Meridian 'indifferent' to Tiwai loss
A potential shutdown of the Tiwai Pt aluminium smelter would barely dent the value of Meridian Energy, but Labour/Green electricity reforms would take a big bite out of the power giant.
A new research report suggests the value of Meridian shares would fall just 2 cents if the smelter shut down, because the power contract price is at such a low level that Meridian would be "economically indifferent to smelter closure".
In the first significant independent analysis of Meridian Energy, a research report from First NZ Capital says shares in Meridian could trade at $1.40 to $1.60 on listing, if the market values the company like Contact Energy or Mighty River Power.
First NZ Capital analyst Nevill Gluyas described Meridian as a cash-flow powerhouse which could be worth $2 a share on a discounted cash-flow basis, assuming a low risk of Tiwai closure or the Labour/Green power policy being implemented.
"In contrast, using comparable valuation multiples for Contact Energy (CEN) and Mighty River Power (MRP) imply Meridian shares may trade around $1.50," he said.
Meridian shares are being offered by the Government to retail investors at a maximum of $1.60 a share, payable in two instalments.
While suggesting a $2 value on a discounted cash flow basis, the report said that would fall by 69 cents or 33 per cent under the Labour/Green proposal to reform the electricity market.
Because Meridian generates close to half of all hydro power production, it would bear the brunt of the Labour/Green policy aimed at cutting overall power costs by up to $700 milion. That would reduce the estimated value of Meridian shares from $2 to just $1.39.
However, the research report estimates the policy had just a "10 per cent chance of appearing".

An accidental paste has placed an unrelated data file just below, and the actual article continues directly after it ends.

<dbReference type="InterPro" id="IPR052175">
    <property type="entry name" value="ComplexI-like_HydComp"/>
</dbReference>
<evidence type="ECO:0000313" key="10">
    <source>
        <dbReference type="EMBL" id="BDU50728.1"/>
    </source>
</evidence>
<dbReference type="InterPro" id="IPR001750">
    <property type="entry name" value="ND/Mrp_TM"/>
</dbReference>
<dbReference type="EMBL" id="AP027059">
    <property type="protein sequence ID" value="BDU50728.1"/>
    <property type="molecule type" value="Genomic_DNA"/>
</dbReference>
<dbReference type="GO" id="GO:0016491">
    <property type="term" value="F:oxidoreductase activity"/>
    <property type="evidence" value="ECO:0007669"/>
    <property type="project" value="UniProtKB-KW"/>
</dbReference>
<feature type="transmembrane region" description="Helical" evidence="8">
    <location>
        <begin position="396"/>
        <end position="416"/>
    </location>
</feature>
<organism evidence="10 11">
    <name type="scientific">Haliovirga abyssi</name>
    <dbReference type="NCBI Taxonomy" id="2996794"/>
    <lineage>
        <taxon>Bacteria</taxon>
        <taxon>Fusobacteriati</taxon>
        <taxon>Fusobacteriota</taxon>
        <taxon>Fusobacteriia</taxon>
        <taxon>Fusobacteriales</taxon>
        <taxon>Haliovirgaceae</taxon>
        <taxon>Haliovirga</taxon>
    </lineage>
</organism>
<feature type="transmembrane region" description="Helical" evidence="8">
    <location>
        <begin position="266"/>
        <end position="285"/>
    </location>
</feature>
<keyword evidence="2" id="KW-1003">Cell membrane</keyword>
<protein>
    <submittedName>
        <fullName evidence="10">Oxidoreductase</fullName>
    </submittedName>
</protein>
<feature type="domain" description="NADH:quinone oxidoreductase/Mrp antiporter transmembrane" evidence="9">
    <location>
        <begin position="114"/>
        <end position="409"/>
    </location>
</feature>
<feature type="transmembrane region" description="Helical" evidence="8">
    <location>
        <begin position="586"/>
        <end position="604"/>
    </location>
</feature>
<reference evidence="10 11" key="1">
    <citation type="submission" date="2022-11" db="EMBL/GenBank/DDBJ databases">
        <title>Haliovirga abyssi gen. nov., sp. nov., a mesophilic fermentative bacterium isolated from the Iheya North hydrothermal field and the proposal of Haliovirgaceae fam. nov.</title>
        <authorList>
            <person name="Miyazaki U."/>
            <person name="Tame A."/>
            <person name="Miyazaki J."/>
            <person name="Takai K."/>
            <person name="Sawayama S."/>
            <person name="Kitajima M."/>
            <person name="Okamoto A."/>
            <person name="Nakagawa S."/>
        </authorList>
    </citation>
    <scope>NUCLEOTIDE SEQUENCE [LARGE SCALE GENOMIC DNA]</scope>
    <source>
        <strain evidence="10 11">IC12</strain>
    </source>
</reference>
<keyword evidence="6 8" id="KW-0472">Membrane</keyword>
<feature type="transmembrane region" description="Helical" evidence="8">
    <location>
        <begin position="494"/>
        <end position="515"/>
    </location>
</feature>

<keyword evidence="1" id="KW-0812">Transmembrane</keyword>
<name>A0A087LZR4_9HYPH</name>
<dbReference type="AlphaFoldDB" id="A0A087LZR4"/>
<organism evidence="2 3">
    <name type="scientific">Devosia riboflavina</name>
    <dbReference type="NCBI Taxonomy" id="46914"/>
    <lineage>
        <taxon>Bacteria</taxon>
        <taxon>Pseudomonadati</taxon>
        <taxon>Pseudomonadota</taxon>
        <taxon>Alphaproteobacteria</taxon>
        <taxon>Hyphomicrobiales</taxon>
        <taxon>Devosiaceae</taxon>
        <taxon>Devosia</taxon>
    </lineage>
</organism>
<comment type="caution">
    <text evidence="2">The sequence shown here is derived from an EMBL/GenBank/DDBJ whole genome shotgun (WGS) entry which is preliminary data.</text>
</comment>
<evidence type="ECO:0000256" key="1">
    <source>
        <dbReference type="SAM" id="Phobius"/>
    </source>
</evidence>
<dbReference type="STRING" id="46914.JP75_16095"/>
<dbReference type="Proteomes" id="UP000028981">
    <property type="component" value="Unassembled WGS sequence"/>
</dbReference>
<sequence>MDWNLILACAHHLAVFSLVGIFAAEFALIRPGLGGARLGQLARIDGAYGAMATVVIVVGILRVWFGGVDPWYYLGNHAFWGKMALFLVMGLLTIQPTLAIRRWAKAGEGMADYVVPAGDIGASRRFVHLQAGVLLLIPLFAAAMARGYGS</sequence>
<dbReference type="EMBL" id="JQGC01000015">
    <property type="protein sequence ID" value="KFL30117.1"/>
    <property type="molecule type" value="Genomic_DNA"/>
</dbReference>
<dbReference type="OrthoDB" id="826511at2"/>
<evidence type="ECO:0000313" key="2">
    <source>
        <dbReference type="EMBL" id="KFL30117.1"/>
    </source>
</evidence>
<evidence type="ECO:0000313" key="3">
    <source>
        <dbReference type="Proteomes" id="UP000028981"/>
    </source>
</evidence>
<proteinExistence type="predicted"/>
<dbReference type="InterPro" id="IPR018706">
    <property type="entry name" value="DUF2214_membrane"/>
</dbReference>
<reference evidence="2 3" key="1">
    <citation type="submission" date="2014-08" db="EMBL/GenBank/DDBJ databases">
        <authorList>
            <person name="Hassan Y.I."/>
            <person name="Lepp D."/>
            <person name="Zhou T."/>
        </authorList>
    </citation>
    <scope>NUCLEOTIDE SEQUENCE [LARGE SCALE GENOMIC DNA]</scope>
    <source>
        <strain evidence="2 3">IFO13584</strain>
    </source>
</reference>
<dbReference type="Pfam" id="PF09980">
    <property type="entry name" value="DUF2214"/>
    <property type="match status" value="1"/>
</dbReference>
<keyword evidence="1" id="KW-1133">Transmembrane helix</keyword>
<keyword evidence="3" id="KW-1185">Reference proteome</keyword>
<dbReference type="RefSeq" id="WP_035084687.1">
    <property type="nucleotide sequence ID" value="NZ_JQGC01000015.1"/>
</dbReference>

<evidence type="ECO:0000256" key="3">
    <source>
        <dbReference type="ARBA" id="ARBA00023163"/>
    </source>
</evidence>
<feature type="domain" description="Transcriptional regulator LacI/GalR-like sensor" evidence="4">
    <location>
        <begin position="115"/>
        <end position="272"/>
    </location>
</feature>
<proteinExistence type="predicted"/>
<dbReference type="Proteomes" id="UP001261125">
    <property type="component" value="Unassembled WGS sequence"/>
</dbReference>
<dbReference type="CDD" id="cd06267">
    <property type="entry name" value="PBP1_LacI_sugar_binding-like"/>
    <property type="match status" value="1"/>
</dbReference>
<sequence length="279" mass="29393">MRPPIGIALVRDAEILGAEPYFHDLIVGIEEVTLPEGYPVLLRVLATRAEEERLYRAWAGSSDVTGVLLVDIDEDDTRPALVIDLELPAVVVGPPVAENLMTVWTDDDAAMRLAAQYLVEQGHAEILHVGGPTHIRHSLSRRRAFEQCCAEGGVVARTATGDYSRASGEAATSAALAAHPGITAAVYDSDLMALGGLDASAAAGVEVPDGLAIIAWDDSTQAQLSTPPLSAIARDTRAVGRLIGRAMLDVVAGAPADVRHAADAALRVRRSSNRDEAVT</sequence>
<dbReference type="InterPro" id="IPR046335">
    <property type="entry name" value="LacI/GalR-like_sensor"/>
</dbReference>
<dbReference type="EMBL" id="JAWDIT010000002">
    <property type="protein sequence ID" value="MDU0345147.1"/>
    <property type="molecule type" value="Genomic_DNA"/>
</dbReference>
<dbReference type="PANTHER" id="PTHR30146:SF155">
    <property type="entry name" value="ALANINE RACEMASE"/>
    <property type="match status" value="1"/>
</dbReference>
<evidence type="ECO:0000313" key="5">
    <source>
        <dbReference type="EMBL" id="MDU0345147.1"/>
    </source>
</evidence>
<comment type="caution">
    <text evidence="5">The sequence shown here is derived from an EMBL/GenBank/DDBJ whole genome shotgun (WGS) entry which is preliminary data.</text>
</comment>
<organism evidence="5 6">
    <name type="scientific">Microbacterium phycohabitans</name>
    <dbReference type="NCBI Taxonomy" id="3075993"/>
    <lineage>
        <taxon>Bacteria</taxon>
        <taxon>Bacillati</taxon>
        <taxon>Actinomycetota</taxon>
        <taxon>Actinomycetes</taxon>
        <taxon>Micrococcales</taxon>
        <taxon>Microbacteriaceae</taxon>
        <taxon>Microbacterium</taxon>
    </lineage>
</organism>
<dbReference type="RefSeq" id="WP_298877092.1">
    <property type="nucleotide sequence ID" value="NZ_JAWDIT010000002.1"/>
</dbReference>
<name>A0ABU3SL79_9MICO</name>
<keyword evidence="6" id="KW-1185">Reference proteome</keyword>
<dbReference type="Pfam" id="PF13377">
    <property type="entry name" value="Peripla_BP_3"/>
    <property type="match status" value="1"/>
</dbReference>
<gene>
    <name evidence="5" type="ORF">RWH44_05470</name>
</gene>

The opposition parties would need to win the next election and then bring in the proposal.
In contrast, the potential closure of the Tiwai Pt aluminium smelter in Southland, possible from 2017, would barely nudge the value of Meridian, cutting the discounted cash valuation just 2 cents or 1 per cent.
First NZ Capital assumes average wholesale power prices would fall $30 a megawatt hour in the South Island and $20 Mwh in the North Island from 2017. Retail power prices were assumed to fall about half that amount.
Meridian renegotiated its electricity contract with the smelter company earlier this year. The smelter is Meridian's single biggest customer.
Because Meridian's power contract with the smelter is at about $47 a MWH, it would now be "economically indifferent to closure". "If the smelter threatens to leave in 2017, we would not expect Meridian to offer further discounts to keep the smelter open," the report says.
Gluyas also said changes to transmission pricing could increase Meridian's value by 25 cents a share, while cost cuts and power pricing rises could add 10c and 5c a share respectively, though these outcomes were not included in the valuation.